The idea of making a movie out of LEGO toys sounds stupid on paper. Though you have no narrative you’re stuck to (which is both good and bad), the film’s existence seems based on shilling a product. That Phil Lord and Chris Miller were able to transcend that and deliver a movie with heart and great jokes is nothing short of a miracle. The LEGO Movie is not only excellent, it could very well be an all-time great movie. My review of the 3D Blu-ray of The LEGO Movie follows after the jump.
The film begins with Lord Business (Will Ferrell) on the hunt for the Kragle, which he needs for his nefarious schemes. The wizard Vitruvius (Morgan Freeman) is unable to protect it, but issues a prophecy that a master builder (those who are great at making LEGO creations) will come and defeat Business using the piece of resistance. But who could that be? We’re then introduced to Emmett (Chris Pratt) who leads a very normal, boring life. He works in construction and always follows the rules. But his life is upended when he sees Wild Style (Elizabeth Banks) and falls into a hole which leads to the piece of resistance getting stuck to his back. He’s then arrested by Good Cop/Bad Cop (Liam Neeson) and proves to be totally ignorant, but he’s rescued by Wild Style and is taken to meet Vitruvius, where he is to study the ways of master building.
Unfortunately, Emmett’s a blank who can only think of making a double decker couch. Business is hot on their trail, but are helped by many other Master Builders, like Batman (Will Arnett) Princess Unikitty (Alison Brie), Superman (Channing Tatum), Green Lantern (Jonah Hill) and the “80’s-something space guy” named Benny (Charlie Day). Emmett is unable to impress them as the chosen one, but he eventually comes up with a plan that could fool Business and allow them to stop the Kragle, which will be used to freeze everyone in LEGO land permanently. The other master builders are so set on doing things in a unique way, they don’t realize the best way to get one past the evil Business is to follow the blueprint.
In that, Lord and Miller have come up with a great metaphor for filmmaking. It’s not that the others aren’t great artists, but there’s a great art in smuggling, in putting interesting ideas and work inside a formula, and in that they’re celebrating some of the great Hollywood filmmakers. It’s also what they’re doing here, and doing so brilliantly. It’s also amazing that they’re able to disassemble Campbellian myth archetypes by having a chosen one who turns out to be the right person in a way that suggests “destiny” is a hackneyed concept.
There’s enough going on under the surface of the film to make the film worth studying, but none of that would work if the film wasn’t entertaining. And thankfully, it is. Moving at a brisk hundred minutes, the film is chocked full of jokes and gags that benefit from repeated viewings (there you can focus on the background, like the posters in Emmett’s room), while the core story is so engaging that parents may not mind if their children want to watch it over and over and over (and over). After four feature films, Lord and Miller have proved themselves to be great directors of comedy, but also master storytellers and two of the smartest and most interesting filmmakers working today.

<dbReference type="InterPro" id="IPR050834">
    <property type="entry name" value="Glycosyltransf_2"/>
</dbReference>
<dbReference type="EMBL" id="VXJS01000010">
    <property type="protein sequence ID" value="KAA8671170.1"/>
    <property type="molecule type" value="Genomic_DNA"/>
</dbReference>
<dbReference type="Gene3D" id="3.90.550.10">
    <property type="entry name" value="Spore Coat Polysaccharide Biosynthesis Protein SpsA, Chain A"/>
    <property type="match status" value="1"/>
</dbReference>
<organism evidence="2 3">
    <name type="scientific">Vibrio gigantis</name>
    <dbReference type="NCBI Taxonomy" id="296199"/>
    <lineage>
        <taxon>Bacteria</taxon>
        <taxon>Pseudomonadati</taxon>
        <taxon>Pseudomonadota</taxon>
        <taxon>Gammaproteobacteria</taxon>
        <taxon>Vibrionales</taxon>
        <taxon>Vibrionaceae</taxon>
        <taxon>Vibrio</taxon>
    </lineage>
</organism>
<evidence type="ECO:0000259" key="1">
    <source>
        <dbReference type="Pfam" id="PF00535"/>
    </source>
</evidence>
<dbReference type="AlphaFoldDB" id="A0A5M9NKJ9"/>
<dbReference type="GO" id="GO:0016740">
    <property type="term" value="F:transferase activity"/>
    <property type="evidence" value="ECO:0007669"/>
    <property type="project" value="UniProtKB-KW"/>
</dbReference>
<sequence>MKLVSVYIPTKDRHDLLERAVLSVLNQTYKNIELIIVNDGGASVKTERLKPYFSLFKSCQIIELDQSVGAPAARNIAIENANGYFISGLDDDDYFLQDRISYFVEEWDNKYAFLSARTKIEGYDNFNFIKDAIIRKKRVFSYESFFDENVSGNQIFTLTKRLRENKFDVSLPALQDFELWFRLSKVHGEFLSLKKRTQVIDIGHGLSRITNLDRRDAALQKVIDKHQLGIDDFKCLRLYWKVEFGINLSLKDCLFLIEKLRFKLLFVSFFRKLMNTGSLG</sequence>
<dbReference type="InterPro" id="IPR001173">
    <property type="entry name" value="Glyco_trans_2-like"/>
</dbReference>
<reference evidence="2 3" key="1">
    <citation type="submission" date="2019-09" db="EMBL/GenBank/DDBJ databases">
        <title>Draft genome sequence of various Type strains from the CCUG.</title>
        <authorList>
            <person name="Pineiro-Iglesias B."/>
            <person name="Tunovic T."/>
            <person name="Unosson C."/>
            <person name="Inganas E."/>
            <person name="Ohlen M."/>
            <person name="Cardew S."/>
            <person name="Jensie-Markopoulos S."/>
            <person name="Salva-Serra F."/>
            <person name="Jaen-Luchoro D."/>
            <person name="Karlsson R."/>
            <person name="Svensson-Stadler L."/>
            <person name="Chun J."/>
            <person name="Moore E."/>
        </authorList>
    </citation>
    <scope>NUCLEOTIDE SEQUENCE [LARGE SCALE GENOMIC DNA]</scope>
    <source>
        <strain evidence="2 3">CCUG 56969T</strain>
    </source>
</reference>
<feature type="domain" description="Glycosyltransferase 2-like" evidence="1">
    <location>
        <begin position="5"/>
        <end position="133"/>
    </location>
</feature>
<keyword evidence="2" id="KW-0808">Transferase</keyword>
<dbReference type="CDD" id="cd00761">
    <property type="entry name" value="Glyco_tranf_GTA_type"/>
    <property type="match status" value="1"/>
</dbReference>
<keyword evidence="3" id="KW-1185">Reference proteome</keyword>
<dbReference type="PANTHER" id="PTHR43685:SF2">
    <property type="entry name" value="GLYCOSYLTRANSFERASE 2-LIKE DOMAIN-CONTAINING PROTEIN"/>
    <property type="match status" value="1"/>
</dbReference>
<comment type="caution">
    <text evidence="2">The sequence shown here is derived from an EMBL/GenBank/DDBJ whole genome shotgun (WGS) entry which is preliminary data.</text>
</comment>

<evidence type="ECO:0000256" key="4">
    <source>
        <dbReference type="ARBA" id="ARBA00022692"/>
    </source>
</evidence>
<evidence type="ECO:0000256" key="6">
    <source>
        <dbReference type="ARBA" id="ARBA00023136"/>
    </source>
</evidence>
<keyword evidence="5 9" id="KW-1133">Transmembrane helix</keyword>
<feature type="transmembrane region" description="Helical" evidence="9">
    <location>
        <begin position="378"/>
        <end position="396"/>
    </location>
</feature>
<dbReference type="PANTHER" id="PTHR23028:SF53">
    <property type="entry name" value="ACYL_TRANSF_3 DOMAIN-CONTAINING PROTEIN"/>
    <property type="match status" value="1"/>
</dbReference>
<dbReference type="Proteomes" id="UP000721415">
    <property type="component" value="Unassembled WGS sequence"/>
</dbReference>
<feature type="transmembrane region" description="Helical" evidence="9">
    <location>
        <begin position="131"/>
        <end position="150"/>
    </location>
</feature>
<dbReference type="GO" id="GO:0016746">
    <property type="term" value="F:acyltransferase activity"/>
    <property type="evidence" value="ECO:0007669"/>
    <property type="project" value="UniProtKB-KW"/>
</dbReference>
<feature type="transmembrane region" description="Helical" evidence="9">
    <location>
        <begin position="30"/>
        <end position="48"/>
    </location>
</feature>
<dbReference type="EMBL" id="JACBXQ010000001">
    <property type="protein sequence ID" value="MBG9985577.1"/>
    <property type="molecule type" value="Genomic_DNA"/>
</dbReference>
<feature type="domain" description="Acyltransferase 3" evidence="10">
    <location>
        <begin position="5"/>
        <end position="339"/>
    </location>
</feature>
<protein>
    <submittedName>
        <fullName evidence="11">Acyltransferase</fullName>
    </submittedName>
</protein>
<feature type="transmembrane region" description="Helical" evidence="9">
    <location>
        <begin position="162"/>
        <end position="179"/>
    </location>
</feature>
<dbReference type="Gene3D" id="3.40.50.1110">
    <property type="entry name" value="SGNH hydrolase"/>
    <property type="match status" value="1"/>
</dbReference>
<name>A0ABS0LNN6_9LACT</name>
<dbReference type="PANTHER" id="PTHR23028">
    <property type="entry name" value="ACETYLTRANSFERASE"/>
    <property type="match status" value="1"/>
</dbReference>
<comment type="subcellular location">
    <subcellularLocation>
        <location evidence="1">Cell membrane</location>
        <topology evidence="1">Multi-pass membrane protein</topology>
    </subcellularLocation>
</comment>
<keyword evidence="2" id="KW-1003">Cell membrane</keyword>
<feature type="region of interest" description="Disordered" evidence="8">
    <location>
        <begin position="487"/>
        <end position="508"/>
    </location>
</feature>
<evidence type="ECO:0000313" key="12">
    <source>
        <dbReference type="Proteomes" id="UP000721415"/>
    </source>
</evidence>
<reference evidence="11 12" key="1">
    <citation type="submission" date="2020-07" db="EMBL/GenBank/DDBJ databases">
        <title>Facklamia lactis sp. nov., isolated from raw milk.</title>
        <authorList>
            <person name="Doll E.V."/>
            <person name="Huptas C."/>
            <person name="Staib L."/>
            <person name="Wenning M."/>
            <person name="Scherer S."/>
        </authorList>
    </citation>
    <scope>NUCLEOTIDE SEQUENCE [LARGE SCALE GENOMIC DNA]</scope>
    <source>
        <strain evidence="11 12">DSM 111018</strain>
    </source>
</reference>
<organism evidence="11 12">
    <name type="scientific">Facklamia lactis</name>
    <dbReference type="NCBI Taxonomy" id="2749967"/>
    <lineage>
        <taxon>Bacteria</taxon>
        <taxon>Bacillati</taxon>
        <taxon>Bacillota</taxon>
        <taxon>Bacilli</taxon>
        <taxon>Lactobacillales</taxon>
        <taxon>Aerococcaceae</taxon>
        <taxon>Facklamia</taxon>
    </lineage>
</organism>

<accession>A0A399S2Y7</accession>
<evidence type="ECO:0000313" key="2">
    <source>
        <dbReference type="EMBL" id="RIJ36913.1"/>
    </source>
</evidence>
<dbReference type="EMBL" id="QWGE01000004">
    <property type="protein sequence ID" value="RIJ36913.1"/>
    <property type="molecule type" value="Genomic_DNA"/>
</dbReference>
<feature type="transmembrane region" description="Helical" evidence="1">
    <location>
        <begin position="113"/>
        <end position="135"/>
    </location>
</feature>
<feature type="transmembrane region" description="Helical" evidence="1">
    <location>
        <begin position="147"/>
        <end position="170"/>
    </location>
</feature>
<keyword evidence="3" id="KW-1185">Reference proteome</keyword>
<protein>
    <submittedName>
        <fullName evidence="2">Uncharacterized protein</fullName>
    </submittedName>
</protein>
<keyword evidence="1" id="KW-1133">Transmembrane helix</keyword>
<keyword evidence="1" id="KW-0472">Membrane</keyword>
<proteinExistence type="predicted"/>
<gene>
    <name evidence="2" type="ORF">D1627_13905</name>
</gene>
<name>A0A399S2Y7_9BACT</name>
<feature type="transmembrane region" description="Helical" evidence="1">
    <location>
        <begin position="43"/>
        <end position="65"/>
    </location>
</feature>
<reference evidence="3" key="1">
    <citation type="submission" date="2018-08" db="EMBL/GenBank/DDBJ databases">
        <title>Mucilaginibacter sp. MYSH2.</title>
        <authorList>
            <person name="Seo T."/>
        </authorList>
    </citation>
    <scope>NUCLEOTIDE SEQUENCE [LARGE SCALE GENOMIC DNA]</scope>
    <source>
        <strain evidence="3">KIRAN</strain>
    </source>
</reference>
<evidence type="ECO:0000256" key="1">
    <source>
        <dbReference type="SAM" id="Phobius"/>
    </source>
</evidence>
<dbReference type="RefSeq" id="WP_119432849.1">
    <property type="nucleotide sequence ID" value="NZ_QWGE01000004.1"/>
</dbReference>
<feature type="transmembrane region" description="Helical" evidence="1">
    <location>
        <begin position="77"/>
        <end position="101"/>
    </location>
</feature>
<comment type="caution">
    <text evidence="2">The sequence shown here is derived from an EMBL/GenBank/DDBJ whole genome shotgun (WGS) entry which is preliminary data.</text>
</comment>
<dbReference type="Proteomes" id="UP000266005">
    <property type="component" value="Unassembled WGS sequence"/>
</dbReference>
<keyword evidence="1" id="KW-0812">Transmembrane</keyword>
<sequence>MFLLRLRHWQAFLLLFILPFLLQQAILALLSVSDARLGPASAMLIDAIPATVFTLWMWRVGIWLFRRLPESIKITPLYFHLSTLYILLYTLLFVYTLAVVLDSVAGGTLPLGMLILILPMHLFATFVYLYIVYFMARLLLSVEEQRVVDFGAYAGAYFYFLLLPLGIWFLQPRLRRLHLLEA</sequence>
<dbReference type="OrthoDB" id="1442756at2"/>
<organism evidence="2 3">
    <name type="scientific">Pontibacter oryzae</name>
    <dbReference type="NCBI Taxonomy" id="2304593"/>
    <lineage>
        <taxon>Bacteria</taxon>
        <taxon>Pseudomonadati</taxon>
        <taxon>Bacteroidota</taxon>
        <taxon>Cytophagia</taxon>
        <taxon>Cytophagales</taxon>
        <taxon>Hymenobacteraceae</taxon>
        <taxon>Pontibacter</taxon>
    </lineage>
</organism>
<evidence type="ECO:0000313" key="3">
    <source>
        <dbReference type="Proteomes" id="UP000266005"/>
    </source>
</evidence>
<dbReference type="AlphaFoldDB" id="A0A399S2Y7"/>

Warner Brothers presents The LEGO Movie in widescreen (2:35:1) and in DTS-HD 5.1 Master audio in both 2D and 3D. As this is one of my favorite 3D films to watch, it’s good to note that both presentations are stellar and deserve all the superlatives. The picture quality? Awesome! The surround mix? Awesome! The 3D presentation? Awesome. The film also comes with a DVD and digital copy.
The film comes with a fun but scattered commentary track by directors Phil Lord and Chris Miller, and stars Will Arnett, Elizabeth Banks (via skype), Alison Brie, Charlie Day, and Chris Pratt. With that many players they can get caught up explaining what’s going on in the movie to those not in the room, but it’s a good listen, and everyone seems to think highly of the project. The first supplement is “Batman’s a True Artist” (1 min.) which is the music video for his song from the film. It’s followed by “Michelangelo and Lincoln: History Cops” (1 min.), which does a grindhouse version of a buddy cop movie for the LEGO characters. “Enter the Ninjago” (2 min.) sets up a different version of the film starring a lego ninja. Then there’s an actual behind the scenes piece “Bringing LEGO to Life” (13 min.) which gives a goofy look behind the scenes. It’s followed by an “Everything is Awesome” sing-a-long, and it’s followed by the section “See It, Build It!” (13 min.), which shows you how to build the double decker couch, and Emmet’s car both in practical terms and in CG. It’s followed by “Stories from the Story Team” (4 min.), which presents some of the film’s storyboards. It’s followed by the top fan-man films (4 min.), which is introduced by Chris Pratt. Then there’s the film’s outtakes (3 min.), promos made specifically for the film (4 min.), an Alleyway animation test (1 min.), two deleted scenes (3 min.), and the more LEGO-promy “Dream Job: Meet the LEGO Builders” (13 min.), which focuses on the people LEGO has hired to create things.